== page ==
Accidental fires — whether they are residential, commercial or in the wild — can be heartbreaking, and debilitating depending upon their severity, to families who have lost their homes, their possessions, their dreams and most tragically their loved ones.
It is not a pleasant subject, but it is real and it can affect anyone.
The topic arises because this is Fire Prevention Week across the U.S., a time when firefighting professionals remind their communities of the emotional, material and financial risk of uncontrolled blazes — especially residential fires.
Locally, our hometown is blessed with excellent firefighting teams in the Cleveland Fire Department, Bradley County Fire Rescue and the Charleston Volunteer Fire Department.
Each plays a role.
Each saves lives and property.
Each has helped the others over the years in times of crisis when frightening blazes have been too much for any one unit. One example comes to mind with this year’s late-summer wildfire that swept through 75 acres of property in the Benton Pike area and which forced neighborhood evacuations. The fire came during a two-month drought and was fueled even further by piles of dried and dying debris left from the late-April storms.
The wind-swept blaze spread so rapidly that it required the combined efforts of several fire departments as well as the Tennessee Division of Forestry.
When referencing the tragedy, and the frequency of fires, statistics often tell the story. We use as our information source the National Fire Protection Association.
According to the NFPA, fire departments across the nation in 2010 responded to 1,331,500 fires. As high as this seems, it is actually a decrease from the previous year and the lowest number since 1977. But the devastation left in their aftermath is another story.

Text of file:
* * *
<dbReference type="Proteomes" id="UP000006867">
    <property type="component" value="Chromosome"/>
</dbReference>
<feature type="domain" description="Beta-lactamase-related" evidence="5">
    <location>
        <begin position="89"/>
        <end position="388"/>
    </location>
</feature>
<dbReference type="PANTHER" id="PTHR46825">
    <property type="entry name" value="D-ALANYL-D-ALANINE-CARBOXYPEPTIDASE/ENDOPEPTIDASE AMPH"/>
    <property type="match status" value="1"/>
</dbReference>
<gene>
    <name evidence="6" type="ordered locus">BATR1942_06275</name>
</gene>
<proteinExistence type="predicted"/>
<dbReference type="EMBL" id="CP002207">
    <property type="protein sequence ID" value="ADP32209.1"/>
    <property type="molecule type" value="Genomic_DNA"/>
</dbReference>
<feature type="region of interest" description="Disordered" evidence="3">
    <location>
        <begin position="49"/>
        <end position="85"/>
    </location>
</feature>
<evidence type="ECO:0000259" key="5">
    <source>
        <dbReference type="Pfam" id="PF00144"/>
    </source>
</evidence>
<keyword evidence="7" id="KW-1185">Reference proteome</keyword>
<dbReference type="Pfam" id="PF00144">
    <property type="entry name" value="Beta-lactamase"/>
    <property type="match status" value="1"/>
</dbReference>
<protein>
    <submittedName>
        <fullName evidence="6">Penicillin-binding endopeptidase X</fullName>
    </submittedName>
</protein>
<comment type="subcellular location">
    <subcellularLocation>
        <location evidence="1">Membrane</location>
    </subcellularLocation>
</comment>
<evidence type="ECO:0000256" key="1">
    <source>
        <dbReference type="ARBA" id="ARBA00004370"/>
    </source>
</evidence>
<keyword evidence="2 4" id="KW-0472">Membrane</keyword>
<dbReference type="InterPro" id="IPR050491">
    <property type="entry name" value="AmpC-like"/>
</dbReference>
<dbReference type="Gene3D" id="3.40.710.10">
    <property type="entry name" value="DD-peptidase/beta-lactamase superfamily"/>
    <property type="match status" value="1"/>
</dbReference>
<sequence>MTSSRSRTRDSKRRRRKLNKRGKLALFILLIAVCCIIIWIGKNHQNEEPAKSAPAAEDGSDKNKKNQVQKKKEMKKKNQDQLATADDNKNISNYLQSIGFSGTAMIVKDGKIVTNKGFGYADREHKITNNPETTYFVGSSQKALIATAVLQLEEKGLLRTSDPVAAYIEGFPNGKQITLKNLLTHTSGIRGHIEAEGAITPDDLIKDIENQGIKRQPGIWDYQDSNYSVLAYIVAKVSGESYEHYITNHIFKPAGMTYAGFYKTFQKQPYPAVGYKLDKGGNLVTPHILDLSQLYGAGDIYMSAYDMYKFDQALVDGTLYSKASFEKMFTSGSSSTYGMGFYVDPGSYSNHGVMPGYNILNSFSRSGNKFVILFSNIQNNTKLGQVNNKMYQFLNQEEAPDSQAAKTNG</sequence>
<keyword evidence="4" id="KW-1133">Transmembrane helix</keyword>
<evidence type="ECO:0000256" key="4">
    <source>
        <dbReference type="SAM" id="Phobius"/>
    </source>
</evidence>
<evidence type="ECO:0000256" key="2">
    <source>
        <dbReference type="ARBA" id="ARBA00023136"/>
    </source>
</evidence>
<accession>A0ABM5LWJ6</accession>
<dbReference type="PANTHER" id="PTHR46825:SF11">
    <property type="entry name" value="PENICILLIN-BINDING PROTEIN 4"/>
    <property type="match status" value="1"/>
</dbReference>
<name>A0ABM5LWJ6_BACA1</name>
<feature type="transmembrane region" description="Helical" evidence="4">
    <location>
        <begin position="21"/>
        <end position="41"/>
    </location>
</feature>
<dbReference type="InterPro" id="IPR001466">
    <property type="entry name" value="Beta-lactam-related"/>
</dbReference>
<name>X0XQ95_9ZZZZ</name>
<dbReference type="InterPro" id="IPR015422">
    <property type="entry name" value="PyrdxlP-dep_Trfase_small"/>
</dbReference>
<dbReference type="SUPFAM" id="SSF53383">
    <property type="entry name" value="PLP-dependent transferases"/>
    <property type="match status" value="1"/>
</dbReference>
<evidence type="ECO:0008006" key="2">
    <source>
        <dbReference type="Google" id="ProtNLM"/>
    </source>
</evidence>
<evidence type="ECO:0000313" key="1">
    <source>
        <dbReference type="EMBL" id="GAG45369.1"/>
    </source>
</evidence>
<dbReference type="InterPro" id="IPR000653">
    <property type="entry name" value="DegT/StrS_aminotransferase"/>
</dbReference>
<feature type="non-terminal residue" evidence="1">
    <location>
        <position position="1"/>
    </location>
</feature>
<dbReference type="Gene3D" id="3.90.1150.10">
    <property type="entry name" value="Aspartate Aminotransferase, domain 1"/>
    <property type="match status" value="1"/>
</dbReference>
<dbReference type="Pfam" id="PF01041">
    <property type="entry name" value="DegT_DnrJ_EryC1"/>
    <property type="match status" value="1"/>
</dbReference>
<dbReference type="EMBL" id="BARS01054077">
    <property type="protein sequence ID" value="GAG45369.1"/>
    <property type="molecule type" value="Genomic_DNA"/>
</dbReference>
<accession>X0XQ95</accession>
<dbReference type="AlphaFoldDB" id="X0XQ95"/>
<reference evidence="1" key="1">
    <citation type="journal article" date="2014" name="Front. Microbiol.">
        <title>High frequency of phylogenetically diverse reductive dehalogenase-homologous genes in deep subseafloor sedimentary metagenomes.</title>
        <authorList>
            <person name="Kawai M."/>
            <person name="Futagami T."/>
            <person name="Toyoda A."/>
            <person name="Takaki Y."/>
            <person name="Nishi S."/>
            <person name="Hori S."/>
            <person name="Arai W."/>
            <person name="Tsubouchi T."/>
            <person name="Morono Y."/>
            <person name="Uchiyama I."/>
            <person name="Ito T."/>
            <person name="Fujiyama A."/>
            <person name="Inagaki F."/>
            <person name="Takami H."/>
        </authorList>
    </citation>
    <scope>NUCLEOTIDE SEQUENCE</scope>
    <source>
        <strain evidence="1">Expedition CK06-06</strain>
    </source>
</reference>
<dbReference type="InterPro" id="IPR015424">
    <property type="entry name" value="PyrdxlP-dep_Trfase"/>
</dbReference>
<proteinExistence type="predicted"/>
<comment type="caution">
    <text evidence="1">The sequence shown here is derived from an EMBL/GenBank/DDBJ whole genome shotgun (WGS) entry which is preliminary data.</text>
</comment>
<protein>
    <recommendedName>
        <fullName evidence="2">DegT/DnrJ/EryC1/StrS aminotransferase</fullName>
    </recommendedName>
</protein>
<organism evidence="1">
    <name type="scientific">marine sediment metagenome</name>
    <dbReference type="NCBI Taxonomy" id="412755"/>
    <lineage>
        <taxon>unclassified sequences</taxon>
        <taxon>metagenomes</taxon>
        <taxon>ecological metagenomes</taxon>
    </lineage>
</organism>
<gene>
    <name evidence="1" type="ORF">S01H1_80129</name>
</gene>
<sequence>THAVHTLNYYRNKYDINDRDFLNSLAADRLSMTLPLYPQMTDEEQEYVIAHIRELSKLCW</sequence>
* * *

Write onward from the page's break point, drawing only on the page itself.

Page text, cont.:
Consider these disturbing figures:
— These fires caused an estimated 3,120 civilian fire deaths, a 4 percent increase from a year earlier.
— These fires injured 17,720 civilians, and this also is a 4 percent increase.
— These fires caused more than $11.5 billion in property damage, a significant decrease from the year before.
— These fires involved 482,000 structures, a slight increase from a year ago. Structure fires hit their peak in 1977 when NFPA reported 1,098,000 such blazes.
Overall, NFPA reports improvements in total fire data, but organization leaders tell us “... more must be done to bring the numbers down even further.” One focus will be with residential fires because this is where the majority of fire victims are dying. Ironically, it is in their homes that people feel safest.
NFPA also provides these numbers from 2010:
— A fire department responded to a fire every 24 seconds across the country.
— Some 384,000 fires, or 80 percent of all structure blazes, occurred in residential properties.
— Some 85 percent of all fire deaths occurred in the home.
— Some 215,500 vehicle fires occurred, causing 310 civilian deaths, 1,590 civilian injuries and $1.4 billion in property damage.
— Some 634,000 outside and other fires occurred causing $501 million in property damage.
Outdoor enthusiasts who bask in the comforts of camping, hiking, fishing and hunting are the first to agree that fire is life.
Sadly, fire also has its dark side.
Before the close of Fire Prevention Week, it is the wise homeowner and company safety leader who will take the time to review all anti-fire practices at home, at work or on the road.
Fire can be our friend, but left to its own device it can be our worst of enemies.